The Mask hit theaters in the summer of 1994, launching Jim Carrey so far into the spotlight that the bulb singed his skin (probably). The comic book adaptation performed much better than the modest expectations of New Line Cinema, but fans were close to receiving a completely different type of film.
Discussing the movie recently, director Chuck Russell stated that The Mask was “originally conceived as a horror film” and that New Line Cinema initially “wanted a new kind of Freddy movie.” Carrey’s character would “put on the mask and kill people. And have one-liners.” That most definitely sounds like one of horror’s most beloved slashers.
The director also recalled the first time that he saw Carrey, saying that “he wasn’t really desired as a leading man at the time.” Both Matthew Broderick and Nic Cage were on Russell’s list as possible leads. However, Russell watched Jim perform his stand-up on stage and described him as someone who “looked like a hallucination live on stage.”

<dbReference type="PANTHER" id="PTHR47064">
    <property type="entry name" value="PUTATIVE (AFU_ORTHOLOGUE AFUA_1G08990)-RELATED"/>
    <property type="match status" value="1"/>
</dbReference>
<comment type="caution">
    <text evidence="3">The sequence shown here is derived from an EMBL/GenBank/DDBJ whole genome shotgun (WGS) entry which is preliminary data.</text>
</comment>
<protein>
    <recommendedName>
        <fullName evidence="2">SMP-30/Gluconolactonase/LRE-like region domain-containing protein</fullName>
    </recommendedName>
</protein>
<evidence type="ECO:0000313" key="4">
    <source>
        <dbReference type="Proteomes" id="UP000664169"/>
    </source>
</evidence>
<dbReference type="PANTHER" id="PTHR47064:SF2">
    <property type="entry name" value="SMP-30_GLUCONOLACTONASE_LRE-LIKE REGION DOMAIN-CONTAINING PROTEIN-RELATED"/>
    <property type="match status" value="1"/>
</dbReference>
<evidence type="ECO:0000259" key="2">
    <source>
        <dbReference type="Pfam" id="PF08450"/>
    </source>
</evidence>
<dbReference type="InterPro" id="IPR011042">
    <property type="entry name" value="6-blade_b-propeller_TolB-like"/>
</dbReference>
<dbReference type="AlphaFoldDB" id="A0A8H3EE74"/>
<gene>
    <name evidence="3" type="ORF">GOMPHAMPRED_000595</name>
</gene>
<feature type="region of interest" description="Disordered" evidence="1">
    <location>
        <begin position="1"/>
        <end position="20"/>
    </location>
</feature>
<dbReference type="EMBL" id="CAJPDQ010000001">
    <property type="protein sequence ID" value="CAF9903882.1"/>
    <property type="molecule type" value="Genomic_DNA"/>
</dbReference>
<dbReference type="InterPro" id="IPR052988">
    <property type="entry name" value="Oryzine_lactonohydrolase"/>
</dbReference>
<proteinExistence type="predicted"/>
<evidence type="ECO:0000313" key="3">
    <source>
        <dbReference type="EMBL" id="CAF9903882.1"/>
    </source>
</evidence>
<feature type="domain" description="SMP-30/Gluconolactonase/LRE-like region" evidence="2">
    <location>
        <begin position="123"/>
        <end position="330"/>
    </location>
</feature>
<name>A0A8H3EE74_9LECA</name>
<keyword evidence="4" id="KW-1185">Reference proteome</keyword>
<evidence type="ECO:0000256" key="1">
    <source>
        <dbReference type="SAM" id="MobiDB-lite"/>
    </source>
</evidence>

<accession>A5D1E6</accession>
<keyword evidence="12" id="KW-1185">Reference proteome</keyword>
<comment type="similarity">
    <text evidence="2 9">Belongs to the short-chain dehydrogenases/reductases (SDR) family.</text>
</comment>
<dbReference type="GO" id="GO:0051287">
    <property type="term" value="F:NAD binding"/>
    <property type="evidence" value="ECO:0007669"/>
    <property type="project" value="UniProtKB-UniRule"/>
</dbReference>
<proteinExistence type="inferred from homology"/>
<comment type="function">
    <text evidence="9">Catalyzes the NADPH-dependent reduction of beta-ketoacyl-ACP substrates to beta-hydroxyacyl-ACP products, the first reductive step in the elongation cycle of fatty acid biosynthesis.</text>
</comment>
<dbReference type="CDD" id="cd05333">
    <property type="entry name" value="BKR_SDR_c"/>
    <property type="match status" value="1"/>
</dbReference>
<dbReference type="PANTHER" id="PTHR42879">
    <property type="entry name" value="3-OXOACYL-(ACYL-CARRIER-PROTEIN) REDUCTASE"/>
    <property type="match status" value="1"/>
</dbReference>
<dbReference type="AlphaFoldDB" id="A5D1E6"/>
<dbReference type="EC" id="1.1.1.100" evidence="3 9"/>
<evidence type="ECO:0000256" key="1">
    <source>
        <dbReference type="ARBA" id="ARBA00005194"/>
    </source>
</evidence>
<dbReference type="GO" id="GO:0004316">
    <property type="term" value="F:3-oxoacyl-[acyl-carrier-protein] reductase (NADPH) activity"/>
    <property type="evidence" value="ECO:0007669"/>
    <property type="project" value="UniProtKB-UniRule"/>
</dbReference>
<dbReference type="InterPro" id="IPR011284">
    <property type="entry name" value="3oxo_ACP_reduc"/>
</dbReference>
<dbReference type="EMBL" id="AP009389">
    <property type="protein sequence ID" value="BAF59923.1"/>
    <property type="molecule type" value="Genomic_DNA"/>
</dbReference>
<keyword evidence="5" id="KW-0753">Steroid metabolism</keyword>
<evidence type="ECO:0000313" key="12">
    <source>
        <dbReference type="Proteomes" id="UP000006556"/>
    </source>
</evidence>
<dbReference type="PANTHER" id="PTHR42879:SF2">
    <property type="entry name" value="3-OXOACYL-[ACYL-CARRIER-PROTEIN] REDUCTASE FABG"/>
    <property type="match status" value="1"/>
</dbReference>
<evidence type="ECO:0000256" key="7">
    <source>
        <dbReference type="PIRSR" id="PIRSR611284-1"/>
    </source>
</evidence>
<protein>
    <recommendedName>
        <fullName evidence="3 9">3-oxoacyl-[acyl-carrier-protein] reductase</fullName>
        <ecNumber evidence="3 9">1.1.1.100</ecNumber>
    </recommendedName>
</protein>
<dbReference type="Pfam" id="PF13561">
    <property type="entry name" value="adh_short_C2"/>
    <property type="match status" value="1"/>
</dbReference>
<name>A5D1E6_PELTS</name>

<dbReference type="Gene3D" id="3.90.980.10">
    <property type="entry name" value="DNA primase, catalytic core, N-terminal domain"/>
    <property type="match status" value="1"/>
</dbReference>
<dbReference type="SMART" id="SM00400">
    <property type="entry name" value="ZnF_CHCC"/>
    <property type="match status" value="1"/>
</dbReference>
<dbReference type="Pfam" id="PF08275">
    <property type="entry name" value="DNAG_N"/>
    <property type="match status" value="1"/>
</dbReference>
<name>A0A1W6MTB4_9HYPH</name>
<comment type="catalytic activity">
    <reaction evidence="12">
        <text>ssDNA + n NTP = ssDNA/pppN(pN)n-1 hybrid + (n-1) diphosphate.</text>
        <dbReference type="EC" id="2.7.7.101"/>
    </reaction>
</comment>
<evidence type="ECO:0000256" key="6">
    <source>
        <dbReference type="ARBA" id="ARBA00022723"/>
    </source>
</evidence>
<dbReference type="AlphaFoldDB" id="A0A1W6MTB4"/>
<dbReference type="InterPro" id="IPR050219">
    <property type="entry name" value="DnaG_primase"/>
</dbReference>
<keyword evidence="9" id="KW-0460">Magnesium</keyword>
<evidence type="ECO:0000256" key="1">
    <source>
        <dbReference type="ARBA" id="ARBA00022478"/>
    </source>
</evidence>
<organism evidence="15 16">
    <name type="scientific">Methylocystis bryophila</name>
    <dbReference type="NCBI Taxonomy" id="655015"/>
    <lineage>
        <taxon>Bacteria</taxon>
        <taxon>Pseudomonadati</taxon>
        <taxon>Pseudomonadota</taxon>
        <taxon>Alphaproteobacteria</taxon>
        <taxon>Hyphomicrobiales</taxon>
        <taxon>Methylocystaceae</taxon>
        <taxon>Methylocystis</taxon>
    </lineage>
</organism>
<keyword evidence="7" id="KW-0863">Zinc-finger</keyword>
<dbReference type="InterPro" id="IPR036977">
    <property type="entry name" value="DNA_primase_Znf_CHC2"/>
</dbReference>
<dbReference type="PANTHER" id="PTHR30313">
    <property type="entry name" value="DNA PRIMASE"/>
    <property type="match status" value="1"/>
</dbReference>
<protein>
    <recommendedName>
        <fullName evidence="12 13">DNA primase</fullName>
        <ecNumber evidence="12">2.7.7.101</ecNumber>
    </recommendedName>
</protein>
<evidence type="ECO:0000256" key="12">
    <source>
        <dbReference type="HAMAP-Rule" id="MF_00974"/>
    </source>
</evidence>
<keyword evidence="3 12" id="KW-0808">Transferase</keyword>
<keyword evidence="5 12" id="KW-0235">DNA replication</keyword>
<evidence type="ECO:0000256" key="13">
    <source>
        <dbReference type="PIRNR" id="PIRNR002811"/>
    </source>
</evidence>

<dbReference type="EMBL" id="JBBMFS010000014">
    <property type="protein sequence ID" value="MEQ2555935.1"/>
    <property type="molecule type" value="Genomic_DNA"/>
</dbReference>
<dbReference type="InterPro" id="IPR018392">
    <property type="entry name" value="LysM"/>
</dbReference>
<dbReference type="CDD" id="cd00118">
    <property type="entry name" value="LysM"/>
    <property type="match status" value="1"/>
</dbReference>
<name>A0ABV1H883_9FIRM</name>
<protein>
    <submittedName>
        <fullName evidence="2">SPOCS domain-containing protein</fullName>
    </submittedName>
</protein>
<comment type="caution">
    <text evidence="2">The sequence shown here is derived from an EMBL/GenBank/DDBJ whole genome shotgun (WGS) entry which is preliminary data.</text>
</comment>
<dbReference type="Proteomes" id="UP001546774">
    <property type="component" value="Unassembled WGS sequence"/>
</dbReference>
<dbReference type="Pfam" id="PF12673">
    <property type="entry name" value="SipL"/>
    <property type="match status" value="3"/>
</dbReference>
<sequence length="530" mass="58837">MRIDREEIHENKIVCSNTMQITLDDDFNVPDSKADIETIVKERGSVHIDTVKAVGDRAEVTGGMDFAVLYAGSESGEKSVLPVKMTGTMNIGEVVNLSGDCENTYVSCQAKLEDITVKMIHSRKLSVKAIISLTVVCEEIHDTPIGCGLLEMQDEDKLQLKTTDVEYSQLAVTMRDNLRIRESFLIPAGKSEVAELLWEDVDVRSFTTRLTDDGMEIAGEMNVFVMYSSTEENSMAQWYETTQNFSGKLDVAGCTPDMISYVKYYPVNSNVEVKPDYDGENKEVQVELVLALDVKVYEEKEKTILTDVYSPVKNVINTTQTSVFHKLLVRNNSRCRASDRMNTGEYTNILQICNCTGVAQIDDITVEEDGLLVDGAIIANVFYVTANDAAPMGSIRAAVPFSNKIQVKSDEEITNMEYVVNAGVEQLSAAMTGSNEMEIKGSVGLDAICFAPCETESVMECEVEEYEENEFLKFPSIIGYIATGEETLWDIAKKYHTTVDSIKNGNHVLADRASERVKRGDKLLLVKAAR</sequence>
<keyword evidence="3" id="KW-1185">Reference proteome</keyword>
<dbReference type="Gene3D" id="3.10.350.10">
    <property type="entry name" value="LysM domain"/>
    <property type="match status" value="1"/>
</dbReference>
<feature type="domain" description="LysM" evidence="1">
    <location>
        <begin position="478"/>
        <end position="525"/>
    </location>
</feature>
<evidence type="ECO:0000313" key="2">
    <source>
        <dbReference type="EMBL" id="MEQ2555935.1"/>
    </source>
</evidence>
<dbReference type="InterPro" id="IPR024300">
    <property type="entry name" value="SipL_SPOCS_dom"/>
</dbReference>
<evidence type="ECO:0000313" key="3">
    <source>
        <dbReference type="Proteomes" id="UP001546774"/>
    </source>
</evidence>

Can you imagine The Mask as a horror film? Stanley Ipkiss donning the iconic green mask and terrorizing victims. It sounds… kind of badass, actually.
Somebody stop me.
Alas, Chuck Russell fought for his vision and The Mask became the comedy that launched Jim Carrey into super-stardom. I guess I can’t complain too much about what could have been. Would you like to see the classic comedy as a horror flick? A HORROR FRANCHISE, perhaps? Pitch your horror plot in the comments and let’s P, A, R, T, Y? Because we gotta!